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The Accountant ***

Accounting has never before been this exciting.

Is it worth $10? Yes

You don’t see many characters like Ben Affleck’s Christian Wolff in “The Accountant.” He’s autistic. Socially awkward. Brilliant with numbers. A merciless killer. Trained in martial arts. Has a moral code that’s different from most. There’s nothing “normal” nor conventional about him, and that’s what makes him – and the movie – so fun to watch.

Ostensibly, Affleck’s Wolff is a mild-mannered, glasses and pocket protector-wearing nerd. He’s a lowly strip mall accountant 20 miles outside of Chicago. Dig deeper, as Treasury Department Director Ray King (J.K. Simmons, “Whiplash”) blackmails underling Marybeth Medina (Cynthia Addai-Robinson) into doing, and there’s much more: Money laundering. Cooking the books for criminals all over the world. Secret identities. A private arsenal of weapons. Wolff is all business like Clark Kent in the office, Superman in the streets.



While Medina tries to find Wolff, he gets a new assignment: Help a robotics company that’s about to go public identify a hole in its accounting books. Of all the things we see Wolff do, this is where he seems most comfortable. It’s a room full of journals, and as he whispers the numbers to myself, scribbles on the board and does impossible math in his head, it’s clear he’s doing it in a way that only makes sense to him. The montage here, coupled with the musical score by Mark Isham, successfully makes forensic accounting not only interesting, but fascinating. Think about what an accomplishment that is!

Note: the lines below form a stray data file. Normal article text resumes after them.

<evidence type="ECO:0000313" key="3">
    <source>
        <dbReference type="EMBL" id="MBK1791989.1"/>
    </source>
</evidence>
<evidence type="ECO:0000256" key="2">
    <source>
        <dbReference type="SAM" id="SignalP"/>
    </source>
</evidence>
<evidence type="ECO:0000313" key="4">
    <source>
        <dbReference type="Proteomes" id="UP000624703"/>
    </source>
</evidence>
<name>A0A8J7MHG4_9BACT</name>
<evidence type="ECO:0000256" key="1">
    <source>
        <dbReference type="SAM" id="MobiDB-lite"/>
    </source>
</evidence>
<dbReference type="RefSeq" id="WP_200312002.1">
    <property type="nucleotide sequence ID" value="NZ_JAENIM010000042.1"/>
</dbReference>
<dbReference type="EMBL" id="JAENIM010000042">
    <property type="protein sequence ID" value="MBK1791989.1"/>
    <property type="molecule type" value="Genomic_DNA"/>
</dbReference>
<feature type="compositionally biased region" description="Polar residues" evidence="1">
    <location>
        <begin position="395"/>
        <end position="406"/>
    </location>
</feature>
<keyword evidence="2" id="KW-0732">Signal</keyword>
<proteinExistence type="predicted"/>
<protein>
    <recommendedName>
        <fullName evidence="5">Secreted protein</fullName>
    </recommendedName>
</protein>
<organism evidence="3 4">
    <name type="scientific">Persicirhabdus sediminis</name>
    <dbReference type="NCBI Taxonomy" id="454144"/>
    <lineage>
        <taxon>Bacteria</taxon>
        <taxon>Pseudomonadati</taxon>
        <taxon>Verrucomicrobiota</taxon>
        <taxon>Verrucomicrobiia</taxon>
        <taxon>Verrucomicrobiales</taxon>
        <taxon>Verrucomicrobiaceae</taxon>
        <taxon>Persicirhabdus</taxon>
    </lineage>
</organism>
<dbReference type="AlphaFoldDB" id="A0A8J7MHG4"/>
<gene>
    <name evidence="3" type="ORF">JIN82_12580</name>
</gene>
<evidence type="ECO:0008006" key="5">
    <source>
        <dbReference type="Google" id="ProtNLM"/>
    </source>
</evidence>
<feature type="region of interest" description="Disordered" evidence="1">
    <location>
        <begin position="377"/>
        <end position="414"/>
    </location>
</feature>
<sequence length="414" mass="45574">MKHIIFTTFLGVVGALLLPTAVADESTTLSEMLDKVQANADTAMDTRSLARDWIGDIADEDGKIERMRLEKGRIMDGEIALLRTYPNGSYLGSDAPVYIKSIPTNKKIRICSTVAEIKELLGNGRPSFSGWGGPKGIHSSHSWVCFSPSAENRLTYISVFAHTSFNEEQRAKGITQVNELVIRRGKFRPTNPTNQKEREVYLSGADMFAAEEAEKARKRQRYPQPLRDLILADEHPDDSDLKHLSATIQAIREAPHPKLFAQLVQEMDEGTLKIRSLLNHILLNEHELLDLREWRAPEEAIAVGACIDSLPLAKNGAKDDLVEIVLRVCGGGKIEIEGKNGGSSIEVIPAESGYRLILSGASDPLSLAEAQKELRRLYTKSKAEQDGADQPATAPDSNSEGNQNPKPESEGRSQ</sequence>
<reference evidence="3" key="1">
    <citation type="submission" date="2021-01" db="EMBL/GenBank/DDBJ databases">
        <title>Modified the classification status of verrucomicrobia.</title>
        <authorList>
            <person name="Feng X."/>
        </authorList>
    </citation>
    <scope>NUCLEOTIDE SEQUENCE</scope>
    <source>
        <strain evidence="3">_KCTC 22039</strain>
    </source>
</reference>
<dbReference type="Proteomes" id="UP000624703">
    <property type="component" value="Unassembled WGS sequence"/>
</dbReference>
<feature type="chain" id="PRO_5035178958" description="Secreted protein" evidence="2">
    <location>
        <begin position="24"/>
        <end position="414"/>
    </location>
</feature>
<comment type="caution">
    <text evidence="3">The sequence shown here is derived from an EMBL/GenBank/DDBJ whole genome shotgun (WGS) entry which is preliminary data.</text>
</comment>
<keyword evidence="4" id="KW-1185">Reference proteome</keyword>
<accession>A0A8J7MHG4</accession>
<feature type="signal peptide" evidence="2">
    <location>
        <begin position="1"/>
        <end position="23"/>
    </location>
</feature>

Lamar Blackburn (John Lithgow), his sister Rita (Jean Smart) and his best friend Ed (Andy Umberger) run the robotics company. It was their accountant Dana Cummings (Anna Kendrick, “Pitch Perfect”) who found the aforementioned discrepancy. When unexpected closure comes to the situation, chaos ensues, which leads to the only decision Wolff makes that is incongruous with his personality. These gaps in logic risk possible audience disengagement from the story, particularly because it had been so sound to this point. Thankfully there’s a nice recovery and the plot never ventures too far in the wrong direction.


As you can tell, there’s plenty going on here. Although it’s a flaw to have supporting characters played by well-known actors (including Jon Bernthal (“The Walking Dead”) and Jeffrey Tambor (“Transparent”)) disappear for extended periods of time, the focus appropriately remains on Wolff. This is smart. Director Gavin O’Connor (“Warrior”) and screenwriter Bill Dubuque (“The Judge”) know Wolff is unique, and seek to explore him in as many ways as possible, which includes flashbacks to Wolff’s difficult upbringing. 

It’s easy to knock Affleck’s limited acting skills, but lately he’s smartly chosen roles he can handle well (“Argo”), and he’s done the same here. Affleck did ample research on autism and spent time with autistic people, and it shows in his performance. It’s a snide, unfair and possibly offensive remark to say the blank expression on Wolff’s face and monotone voice are part of yet another bland Affleck performance; let’s give him credit for doing the research, handling the physical elements well, and playing a thoroughly convincing and intriguing character effectively.

“The Accountant” is a solid action drama that yes, has some excess at 128 minutes, but also has gritty action, pleasant surprises and a satisfying conclusion. You’ll find other movies that are sort of like it, but no other character is quite like Christian Wolff.

Did you know?
Anna Kendrick’s character says her father is an accountant; in real life Kendrick’s mother is an accountant.

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